Sunday, December 31, 2006

Steel price forecast 2007-2008

As we reach the end of 2006, the consultants at thought it might be of interest to share our thoughts about world steel price evolution in 2007 and beyond.

The chart below summarises our thoughts. It shows historic world steel prices [indexed to Jan 2000 = 100] and the cost of most steelmaking input costs for the last twelve years, plus our price forecasts (circled).

steel prices

The forecast is based on a mathematic analysis of the relationship between historic steel prices and each of the steelmaking cost inputs shown. Perhaps surprisingly, this analysis identifies only a weak (and insignificant) statistical relationship between steel prices and iron ore costs. A much stronger (and statistically significant) correlation proves evident between steel prices and (i) ferrous scrap and (ii) energy prices in the form of thermal coal, crude oil, and natural gas.

It may well be that scrap prices follow rather than lead steel prices, but industry experts see 2007 scrap prices either as largely unchanged from 2006 levels, or as falling.

Also, unlike iron ore (subject in recent days to a 9.5% price increase for 2007) most energy prices are forecast to fall in 2007. This applies especially to coal, where some experts predict 2007 price reductions of ~8 per cent, driven largely by improving infrastructure in Australia and higher output in Indonesia.

If we assume continued price cyclicality and recognise that the last peak of the price cycle was in mid-2006, this points us to the next pricing trough being around Q4 2007 and the next pricing peak being in Q3 2008.

Higher 2007 iron ore prices do not therefore mean higher 2007 steel prices. If historical fact is taken as a guide, falling energy prices and the inevitable down-swing of the 'normal' steel price cycle indicate falling steel prices and thus lower revenue streams for steelmakers in 2007.

For more information, contact


Anonymous Joaquim Cortes said...

Good morning,

I have a couple of comments/questions indeed.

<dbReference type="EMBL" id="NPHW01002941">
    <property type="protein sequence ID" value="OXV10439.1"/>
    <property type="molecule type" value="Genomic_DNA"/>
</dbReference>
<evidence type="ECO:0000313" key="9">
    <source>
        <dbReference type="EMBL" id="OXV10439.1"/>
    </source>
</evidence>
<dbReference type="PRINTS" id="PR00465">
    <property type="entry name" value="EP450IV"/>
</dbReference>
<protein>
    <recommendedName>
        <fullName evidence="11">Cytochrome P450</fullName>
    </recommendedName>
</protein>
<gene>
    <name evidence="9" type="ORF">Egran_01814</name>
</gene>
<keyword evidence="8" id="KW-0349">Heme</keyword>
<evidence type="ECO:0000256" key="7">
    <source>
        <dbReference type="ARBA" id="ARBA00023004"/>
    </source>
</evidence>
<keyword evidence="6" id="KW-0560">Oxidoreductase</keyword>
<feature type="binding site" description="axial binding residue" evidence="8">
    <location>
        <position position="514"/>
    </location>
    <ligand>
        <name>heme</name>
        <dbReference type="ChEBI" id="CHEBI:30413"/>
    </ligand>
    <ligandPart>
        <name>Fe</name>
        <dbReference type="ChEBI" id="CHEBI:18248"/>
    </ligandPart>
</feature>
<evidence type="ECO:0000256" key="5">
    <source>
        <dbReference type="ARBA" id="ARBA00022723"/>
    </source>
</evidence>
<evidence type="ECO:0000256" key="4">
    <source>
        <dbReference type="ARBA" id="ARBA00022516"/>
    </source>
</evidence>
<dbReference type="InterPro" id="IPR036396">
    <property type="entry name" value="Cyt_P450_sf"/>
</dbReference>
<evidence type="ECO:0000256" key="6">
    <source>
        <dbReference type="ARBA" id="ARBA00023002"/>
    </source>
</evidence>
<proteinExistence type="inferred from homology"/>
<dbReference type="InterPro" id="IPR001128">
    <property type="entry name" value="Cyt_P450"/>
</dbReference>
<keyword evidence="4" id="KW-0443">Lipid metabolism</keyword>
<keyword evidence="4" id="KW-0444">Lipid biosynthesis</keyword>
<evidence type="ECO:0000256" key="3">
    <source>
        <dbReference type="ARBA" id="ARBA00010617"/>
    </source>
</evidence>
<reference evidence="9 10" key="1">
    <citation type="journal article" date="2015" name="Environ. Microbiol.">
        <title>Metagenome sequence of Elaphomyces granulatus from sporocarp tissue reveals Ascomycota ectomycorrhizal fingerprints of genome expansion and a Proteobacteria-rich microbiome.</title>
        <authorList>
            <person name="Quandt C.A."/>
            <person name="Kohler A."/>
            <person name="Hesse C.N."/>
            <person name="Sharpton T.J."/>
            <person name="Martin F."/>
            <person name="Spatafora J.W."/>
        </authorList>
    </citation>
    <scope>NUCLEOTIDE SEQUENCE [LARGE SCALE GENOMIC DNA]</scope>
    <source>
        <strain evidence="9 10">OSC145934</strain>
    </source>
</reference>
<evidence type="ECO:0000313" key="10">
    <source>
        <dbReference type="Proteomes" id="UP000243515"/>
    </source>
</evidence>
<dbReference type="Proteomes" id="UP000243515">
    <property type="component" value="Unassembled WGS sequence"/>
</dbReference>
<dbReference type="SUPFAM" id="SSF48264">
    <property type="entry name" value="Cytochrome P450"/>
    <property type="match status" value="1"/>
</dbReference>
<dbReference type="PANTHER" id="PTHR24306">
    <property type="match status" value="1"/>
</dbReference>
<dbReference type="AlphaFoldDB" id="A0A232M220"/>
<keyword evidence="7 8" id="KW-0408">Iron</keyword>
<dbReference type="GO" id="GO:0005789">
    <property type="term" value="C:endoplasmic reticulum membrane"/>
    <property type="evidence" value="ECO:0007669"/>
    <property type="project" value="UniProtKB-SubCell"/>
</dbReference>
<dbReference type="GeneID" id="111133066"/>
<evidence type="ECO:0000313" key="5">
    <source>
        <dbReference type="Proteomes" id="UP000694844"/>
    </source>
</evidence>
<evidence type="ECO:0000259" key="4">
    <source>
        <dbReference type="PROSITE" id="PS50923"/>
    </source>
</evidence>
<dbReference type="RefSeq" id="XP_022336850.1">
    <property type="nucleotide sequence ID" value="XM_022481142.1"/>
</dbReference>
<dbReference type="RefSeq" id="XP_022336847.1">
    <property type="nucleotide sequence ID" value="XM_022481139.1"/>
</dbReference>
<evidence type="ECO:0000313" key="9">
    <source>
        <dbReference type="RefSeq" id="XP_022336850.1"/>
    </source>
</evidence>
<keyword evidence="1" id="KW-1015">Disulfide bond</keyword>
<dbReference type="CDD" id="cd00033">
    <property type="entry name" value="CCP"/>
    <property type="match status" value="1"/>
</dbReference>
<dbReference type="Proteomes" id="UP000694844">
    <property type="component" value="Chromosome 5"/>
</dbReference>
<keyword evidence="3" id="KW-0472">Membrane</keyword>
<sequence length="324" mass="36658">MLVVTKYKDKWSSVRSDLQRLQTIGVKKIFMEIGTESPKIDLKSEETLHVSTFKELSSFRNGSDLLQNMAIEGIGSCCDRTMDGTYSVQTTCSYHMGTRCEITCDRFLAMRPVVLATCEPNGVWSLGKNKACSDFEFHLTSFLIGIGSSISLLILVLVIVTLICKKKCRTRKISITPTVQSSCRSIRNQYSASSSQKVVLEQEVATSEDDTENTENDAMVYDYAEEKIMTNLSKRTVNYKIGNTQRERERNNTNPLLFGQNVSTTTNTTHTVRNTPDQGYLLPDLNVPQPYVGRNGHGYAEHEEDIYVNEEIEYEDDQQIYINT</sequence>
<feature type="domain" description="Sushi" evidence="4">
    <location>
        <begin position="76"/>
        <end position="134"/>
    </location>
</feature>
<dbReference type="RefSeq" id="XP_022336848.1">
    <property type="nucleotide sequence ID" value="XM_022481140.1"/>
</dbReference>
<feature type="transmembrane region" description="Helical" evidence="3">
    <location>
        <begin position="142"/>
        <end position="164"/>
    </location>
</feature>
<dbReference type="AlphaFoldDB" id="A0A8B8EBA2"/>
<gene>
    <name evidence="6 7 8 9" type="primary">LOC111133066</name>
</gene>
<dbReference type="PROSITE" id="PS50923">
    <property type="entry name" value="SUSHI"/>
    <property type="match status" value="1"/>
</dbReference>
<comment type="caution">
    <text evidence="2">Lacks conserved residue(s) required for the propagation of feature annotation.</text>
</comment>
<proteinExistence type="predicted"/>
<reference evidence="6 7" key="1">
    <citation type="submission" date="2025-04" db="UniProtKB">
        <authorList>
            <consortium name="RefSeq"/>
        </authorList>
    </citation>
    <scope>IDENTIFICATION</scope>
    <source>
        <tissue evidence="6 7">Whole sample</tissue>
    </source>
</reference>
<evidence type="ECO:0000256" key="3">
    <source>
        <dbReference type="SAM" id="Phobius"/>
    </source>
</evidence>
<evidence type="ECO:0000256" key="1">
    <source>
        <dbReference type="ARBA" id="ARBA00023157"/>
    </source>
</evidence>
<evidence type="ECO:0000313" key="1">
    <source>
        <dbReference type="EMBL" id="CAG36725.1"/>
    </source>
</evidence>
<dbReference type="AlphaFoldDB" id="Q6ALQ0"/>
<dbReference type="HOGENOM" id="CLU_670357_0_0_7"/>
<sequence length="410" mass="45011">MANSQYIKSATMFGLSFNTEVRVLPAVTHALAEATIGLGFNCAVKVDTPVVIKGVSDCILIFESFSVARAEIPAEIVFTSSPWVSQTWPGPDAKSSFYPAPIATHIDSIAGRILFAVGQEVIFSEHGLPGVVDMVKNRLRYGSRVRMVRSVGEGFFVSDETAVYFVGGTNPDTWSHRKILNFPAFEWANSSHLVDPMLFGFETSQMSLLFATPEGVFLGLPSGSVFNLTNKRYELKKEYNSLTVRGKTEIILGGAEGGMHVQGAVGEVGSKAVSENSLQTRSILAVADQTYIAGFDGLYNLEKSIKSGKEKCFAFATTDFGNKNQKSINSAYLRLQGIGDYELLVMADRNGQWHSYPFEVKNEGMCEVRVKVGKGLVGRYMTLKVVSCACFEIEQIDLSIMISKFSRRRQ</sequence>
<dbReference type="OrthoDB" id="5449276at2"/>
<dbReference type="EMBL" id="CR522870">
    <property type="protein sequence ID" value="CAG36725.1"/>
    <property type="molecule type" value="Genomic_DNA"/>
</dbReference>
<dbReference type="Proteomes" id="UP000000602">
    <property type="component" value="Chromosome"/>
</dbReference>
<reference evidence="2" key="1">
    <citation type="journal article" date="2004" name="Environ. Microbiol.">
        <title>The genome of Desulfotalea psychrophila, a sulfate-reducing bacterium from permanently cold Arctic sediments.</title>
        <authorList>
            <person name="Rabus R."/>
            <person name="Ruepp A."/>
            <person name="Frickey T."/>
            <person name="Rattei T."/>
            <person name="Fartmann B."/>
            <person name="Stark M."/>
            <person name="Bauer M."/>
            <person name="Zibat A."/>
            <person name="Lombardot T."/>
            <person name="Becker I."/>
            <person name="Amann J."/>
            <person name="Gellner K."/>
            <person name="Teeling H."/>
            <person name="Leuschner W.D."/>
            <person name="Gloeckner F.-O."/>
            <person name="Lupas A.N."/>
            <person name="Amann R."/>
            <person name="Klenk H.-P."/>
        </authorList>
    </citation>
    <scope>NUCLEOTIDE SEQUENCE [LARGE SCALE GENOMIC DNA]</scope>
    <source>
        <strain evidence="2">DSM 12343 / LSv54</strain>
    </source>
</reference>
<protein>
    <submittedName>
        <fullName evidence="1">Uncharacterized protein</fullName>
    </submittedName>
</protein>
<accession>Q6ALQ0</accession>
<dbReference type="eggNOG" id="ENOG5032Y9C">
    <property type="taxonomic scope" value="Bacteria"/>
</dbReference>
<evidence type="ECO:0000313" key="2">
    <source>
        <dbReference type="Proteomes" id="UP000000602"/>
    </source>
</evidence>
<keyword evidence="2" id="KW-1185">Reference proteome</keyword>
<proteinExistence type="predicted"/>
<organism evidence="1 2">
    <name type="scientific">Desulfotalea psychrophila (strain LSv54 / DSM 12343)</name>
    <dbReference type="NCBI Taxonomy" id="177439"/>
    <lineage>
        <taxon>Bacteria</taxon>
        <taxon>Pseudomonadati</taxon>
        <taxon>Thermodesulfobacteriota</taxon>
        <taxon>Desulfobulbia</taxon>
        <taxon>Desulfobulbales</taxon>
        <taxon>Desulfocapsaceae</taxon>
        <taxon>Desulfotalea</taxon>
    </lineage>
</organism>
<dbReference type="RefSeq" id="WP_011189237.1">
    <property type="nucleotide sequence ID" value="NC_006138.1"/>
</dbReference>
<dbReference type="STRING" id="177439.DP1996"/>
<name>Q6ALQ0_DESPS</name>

First of all, it strikes me that your raw material predictions in many cases are expected to be leveled at historical highs for the long run. But like in the case of iron ore, those prices more than cover marginal costs and a healthy charge for capital. Wouldn´t in the long run new entrants bring those prices down? How can the prices be sustained above those marginal costs in the long run?
You mentioned there is no correlation about iron ore prices and steel. It is clear that iron ore is way less volatile due to a much higher concentration. But what if iron ore prices are modeled to lag say 1 year behind steel prices do we still find no correlation?
Happy new year from Berlin!
Joaquim Cortes

 10:35 AM  
Blogger sotn said...

If you look at the light blue line at the top of the graph ('correlation') and compare it with the solid black line ('steel prices') you will see a very good correlation between actual and predicted prices, even over the short term. So we are talking about short and medium rather than just long term prices.

Second, as regards new entrants bringing prices down in the long run - please remember this is a high fixed cost business. New entrants do not simply come and go. In fact, the lack of exit is a major industry problem at times of overcapacity. This is what is so good about the current consolidation, as driven by Mittal Steel. At long last, steel shareholders might see a profit, as steel fights back against auto etc.

I have't done the lag. I guess that there are many, many permutations possible here. There is actually a weak correlation with iron ore prices - but it is only small. The maths is simply telling us that the correlations prefer other independent variables like crude oil or natural gas, which not only move more often but also move with greater magnitude. But please don't get me wrong - correlation does not prove causality, as they say.

 8:58 PM  

Post a Comment

Links to this post:

Create a Link

<< Home